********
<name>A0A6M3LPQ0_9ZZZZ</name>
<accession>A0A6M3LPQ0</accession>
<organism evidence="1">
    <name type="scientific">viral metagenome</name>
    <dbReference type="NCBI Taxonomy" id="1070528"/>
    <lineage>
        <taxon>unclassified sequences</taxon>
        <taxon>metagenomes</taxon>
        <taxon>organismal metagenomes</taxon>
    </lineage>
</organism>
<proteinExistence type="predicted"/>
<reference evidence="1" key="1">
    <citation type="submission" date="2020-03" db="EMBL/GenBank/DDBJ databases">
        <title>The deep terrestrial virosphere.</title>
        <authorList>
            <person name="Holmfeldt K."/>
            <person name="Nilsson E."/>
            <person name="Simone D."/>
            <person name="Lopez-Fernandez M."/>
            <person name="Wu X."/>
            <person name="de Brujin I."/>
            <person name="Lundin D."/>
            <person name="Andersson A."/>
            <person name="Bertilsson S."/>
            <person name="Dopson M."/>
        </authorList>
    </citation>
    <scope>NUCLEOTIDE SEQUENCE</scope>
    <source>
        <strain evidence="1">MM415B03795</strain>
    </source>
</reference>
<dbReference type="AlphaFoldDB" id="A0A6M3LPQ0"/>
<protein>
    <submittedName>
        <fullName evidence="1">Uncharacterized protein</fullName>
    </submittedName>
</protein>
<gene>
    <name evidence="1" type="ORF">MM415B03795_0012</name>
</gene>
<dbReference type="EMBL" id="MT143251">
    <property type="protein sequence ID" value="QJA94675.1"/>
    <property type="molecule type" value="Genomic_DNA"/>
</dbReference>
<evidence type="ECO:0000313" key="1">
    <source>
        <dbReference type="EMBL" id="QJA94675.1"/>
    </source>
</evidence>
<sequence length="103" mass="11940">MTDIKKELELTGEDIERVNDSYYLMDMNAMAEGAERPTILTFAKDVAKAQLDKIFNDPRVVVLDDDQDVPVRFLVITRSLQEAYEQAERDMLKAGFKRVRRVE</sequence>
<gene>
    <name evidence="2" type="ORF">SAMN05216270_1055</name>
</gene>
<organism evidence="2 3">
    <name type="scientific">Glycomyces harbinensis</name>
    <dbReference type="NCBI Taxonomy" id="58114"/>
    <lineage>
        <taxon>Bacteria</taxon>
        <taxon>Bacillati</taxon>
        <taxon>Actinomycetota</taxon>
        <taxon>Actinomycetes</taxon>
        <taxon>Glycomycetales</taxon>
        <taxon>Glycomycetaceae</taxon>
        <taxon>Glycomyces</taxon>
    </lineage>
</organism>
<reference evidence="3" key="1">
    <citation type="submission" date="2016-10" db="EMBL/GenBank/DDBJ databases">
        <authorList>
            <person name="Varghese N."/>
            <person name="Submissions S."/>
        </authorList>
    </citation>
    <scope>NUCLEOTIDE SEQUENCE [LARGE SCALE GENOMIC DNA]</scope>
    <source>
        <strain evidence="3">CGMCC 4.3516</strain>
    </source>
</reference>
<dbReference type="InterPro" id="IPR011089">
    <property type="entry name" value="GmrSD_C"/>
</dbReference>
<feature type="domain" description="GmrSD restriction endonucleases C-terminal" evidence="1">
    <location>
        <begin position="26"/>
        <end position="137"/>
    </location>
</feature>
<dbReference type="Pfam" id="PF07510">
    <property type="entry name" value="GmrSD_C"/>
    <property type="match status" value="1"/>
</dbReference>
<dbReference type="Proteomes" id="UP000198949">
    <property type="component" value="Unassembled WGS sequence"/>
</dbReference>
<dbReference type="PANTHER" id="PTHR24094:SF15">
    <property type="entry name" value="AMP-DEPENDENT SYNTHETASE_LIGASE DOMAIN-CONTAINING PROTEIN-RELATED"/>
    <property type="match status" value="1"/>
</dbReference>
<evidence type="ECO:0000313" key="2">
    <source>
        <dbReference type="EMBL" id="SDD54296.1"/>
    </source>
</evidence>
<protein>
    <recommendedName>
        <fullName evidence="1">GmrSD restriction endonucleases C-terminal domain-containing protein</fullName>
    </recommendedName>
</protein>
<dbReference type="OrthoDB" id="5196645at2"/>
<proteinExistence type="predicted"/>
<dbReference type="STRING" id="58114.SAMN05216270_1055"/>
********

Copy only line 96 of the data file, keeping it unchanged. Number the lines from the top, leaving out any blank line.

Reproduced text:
</dbReference>